Akira waits it out patiently as Goro fumbles through language, asserting and contradicting himself as he searches for the meanings behind each phrase he chooses, simultaneously hoping for Akira's understanding and trying to deny it all at the same time. None of it's important; every orphan endured it. Goro's situation wasn't any different. All the kids were in dead-end situations. They'd been taught not to expect anything from society; they'd been trained to think of themselves as already getting exactly what they were meant to receive in life, which was nothing. What happened to Goro wasn't particularly significant. He's had practice in reminding himself that none of it matters.

It still hurts.

Whenever the conversation gets too serious for too long, or when Goro finds himself balking at the next conclusion that Akira is delicately leading him towards, they take breaks to handle the cafe instead. He practices brewing coffee for hours. All of Goro's knowledge has been picked up magpie-style from the various cafes he’d lingered at, and half of it counteracts the other. Most of the viable techniques had come from Sakura, ironically; the man had enjoying sharing trivia at the drop of a hat. Now that Goro's on the preparation side of things, he's developed a new appreciation for the craftsmanship that goes into a good cup. Bringing out the intended flavor requires a chemist's attention to detail: the temperature of the water, the grind of the beans, the digital timers dutifully counting down the seconds until the optimal brew.

Waiting for the water to boil is an exercise in patience. Goro stares dutifully at the kettle, and not at the mound of coffee grounds heaped in the pour-over brewer, waiting for him to spatter them everywhere.

"Why don’t I ever see a cognition of Takamaki or Kitagawa here?" he asks aloud, idly searching for a distraction from the timer.

Akira pauses in scrubbing down a pot, lifting a wrist to push his bangs back clumsily. Soap suds drip in melting trails from his fingers. "Then I'd have to be someone else for them, wouldn't I?"

It makes a disturbing amount of sense. Even knowing everything that Akira could present himself as -- the dozens of different public demeanors, all ready at command -- the cognitive form of him here remains stable. It's always been the face that Goro's seen when it's been just the two of them: a mixture of wryness and warmth, mischief hiding and showing itself at will. But, just like Goro, there's something different now, too -- something that's been tempered through experience, that stems purely from the awareness of Akira's capacities. All their cards have been laid out on the table to be judged, making a long count of lies, counter-lies, manipulations and betrayals. They'd both hurt each other. Goro had been prepared to destroy the Thieves multiple times over -- and Akira knew it.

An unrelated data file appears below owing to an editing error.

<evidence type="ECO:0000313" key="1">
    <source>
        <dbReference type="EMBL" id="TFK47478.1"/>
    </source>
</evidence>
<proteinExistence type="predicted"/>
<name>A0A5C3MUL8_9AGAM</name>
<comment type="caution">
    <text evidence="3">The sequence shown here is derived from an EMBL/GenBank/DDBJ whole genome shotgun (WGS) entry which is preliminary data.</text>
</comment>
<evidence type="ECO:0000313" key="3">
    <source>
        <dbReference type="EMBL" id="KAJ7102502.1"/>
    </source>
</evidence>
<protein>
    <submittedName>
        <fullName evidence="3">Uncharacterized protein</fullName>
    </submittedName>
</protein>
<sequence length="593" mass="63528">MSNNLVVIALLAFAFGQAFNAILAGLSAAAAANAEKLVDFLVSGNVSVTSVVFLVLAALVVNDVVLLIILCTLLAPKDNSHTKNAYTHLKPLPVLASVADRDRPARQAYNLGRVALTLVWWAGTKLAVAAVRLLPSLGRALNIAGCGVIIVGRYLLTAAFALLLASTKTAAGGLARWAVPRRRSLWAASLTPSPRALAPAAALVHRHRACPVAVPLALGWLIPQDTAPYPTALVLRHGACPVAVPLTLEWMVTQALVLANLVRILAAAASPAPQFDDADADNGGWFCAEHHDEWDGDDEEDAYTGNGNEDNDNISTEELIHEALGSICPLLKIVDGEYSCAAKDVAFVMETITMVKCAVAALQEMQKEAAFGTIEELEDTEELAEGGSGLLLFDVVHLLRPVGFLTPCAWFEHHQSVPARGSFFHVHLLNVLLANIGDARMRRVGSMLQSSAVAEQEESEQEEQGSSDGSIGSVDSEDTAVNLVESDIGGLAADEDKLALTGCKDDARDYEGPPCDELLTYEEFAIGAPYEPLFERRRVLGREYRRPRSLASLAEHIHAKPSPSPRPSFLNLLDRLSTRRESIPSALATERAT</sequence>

And yet, even so, even despite all of that, Goro's subconscious built a construct that's still willing to forgive him.

He finishes another attempt at the pour-over, too impatient to make perfect circles with the water. The brew trickles grudgingly into the cup. When he glances over, he sees that Akira's only made it halfway through the dish stack, rinsing a pile of plates that had ended up dirty somehow, legacy to the trail of invisible customers that had flickered through the doors. After shaking off another saucer, Akira straightens up with a long sigh, rubbing his forehead with the back of his hand; seeing Goro's attention, he smiles fleetingly before starting to wash out a cup.

The expression is so unguarded that Goro's chest tightens convulsively, hard enough to ache.

"You never would," he says out loud, insulated safely by the clatter of dishes and running water. Even then, he whispers the words under his breath, a litany to himself against hope. "You never would look at me like that in the real world. This isn't really you. Admit it."

The cognition can't be Akira's actual Shadow. That's one of the things Goro picked up early on from spying on the Thieves, something he always took satisfaction in, because it meant he'd be immune from being cognitively manipulated. Goro has no Shadow that can be targeted; his heart is hidden from anyone's best efforts to analyze it. It means he doesn't have the same ability to attack the Thieves -- but they couldn't go after him, either. It had been a worthwhile tradeoff. No one with a Persona has a separate Shadow. None of them are left that exposed.

Now, he wishes otherwise.




The change in Akira's questions comes without warning, during a night that's identical to all the others, winter air creeping in through the cracks in Leblanc's door and the window in the attic. It's Goro's turn to do the wipe-down of the cafe's tables and chairs, refilling the bottles of cleaning solution and gathering up the rags. They still use the washing machines by the baths, and if they get there early enough, there should be a couple of machines free. He and Akira can sit in the humid warmth and listen to machinery rattle, or they could order takeout from another restaurant for the variety, or grab an early bath for once; any of the options are good. He could brace Akira against the wall and run his thumbs along the other teenager's thighs, teasing and taunting through the fabric of Akira's pants until those have to go straight into the wash too. They could do it all, over and over again, for as long as they feel like. There's time.